Foraging – Your lawn is a salad bar

Posted on April 20, 2011 by


Paul offering up wild ramps. Yum!

Paul offering up wild ramps. Yum!

I signed up with Suburban Foragers for the 8 month long course in foraging that meets once a month and it was awesome! It really drives home how important it is not to spray our lawns with toxic chemicals. The weeds on your lawn are a salad bar.

Rule #1 – Don’t take it all, leave some behind to grow on. Gather a third, leave two-thirds behind. This way you can hope to find more next year. We gathered ramps, garlic mustard (Alliaria petiolata), violets, purslane, shepherds purse, nettles and wild watercress (Nasturtiam officinal) from a running stream in the woods behind an organic farm. The class made a gorgeous salad and a soup for lunch and ate it in the balmy sun. Elana gave us a lesson on medicinal herb teas, homemade yogurt and local honey. I feel renewed.

As soon as I got home I transplanted some nettles and watercress in my yard and foraged fiddleheads and ramps from the woods behind my house (now that I knew what I was looking for) and made a salad of fiddleheads garnished with violets and sauteed ramps with wild garlic for my dinner of porkchops.

Fiddlehead Fern Salad with Violets

Fiddlehead Fern Salad with Violets

Our class homework is to get to know a plant really well by following it through the year. I picked Stinging Nettle because I have terrible Spring allergies and I am curious to conduct a personal experiment to see if it actually cures it. Aside from its medicinal application, Stinging Nettle tastes great as a sub for Spinach, has tons of vitamin A, C, D, iron, manganese, calcium, potassium and is 40% protein. Did I mention that it is really really delicious?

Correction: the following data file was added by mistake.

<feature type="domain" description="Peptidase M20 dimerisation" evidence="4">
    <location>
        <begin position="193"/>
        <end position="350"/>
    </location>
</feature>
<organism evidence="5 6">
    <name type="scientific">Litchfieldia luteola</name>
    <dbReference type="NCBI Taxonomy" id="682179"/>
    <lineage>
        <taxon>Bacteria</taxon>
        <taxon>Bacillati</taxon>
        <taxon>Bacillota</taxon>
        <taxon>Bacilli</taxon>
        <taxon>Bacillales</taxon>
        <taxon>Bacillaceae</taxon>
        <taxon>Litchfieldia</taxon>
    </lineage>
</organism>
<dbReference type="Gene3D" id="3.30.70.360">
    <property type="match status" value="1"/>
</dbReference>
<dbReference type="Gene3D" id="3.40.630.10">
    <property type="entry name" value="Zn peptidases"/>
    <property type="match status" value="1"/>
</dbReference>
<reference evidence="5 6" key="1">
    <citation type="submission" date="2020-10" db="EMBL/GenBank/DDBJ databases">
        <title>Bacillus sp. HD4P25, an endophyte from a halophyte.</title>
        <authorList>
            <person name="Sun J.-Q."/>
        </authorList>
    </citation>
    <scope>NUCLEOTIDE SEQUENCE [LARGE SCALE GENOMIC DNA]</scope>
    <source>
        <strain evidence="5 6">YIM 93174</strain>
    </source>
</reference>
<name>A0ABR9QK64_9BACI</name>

Stinging Nettles

Paul Tappenden, our foraging guide, made a killer Saag Paneer using Nettles instead of Spinach. Nettles hurt like bee stings when you touch them so wear gloves when harvesting and cook them to remove the sting. Paul says he purposely stings his hands with nettles because they are effective in curing his arthritis.

This class was totally worth the expense and the day just flew by. I also got to meet other members of my tribe, like minded people who care about the environment and learning wild foodways. We, as a world, are facing serious food shortage problems. What will we do for food when the GMO bubble bursts? If everyone just stopped spraying their lawns and learned what their weeds really are and how good and nutritious they are.. at least we can stop shipping salad greens from 1500 miles away. The suburbs can be one great big garden of eatin.



Posted in: Foraging